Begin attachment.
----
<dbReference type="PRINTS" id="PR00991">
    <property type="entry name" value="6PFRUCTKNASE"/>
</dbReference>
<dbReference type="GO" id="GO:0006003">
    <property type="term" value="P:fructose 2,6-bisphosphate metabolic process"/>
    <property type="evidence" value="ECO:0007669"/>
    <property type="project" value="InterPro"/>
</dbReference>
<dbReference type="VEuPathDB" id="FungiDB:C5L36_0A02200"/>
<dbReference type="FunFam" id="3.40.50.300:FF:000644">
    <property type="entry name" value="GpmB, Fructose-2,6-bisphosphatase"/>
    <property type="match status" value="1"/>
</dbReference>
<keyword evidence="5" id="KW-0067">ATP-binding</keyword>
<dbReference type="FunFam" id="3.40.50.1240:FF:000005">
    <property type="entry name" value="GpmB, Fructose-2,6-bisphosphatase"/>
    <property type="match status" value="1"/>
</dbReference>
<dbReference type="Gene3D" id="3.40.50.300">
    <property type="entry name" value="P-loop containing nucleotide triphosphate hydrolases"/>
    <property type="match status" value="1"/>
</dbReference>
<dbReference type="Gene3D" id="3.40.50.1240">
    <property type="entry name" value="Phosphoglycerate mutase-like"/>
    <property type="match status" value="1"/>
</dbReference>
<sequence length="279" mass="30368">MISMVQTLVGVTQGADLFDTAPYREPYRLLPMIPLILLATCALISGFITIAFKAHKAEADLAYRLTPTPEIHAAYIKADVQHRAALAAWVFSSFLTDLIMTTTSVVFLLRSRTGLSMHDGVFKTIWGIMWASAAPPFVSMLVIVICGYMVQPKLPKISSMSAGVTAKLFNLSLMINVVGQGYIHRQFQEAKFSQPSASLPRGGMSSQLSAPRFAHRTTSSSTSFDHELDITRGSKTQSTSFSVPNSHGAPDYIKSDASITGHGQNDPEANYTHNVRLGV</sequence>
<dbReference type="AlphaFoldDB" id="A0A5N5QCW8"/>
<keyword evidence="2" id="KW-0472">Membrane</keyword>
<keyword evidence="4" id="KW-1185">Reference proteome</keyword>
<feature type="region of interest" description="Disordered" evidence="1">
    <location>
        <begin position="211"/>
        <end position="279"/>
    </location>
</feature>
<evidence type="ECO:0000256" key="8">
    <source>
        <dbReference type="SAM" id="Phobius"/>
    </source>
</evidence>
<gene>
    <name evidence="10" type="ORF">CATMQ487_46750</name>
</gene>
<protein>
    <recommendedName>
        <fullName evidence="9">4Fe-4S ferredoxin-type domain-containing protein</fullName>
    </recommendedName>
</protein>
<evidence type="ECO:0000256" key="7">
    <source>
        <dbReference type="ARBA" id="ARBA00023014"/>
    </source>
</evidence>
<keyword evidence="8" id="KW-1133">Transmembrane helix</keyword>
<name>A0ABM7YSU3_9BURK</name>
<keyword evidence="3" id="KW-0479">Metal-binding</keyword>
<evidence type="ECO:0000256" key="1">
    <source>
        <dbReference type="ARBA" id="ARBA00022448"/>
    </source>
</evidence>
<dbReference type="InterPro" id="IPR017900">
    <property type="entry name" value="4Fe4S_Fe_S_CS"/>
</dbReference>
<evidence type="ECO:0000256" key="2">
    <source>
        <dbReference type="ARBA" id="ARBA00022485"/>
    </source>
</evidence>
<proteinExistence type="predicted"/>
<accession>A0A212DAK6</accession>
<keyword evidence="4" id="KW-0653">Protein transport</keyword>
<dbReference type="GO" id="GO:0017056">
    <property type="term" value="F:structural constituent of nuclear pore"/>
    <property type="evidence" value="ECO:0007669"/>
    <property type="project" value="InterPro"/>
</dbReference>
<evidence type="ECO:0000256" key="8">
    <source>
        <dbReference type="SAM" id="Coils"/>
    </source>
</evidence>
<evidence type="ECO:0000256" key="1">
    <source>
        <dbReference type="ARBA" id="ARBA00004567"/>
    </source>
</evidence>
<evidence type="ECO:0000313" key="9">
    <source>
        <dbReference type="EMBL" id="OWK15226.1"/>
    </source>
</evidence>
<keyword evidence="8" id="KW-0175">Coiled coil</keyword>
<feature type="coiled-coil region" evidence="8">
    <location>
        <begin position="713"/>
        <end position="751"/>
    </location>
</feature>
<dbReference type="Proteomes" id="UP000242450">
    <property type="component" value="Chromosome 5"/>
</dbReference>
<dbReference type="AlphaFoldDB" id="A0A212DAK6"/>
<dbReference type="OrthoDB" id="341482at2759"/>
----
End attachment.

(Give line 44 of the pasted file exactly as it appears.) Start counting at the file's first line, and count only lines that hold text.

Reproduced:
</gene>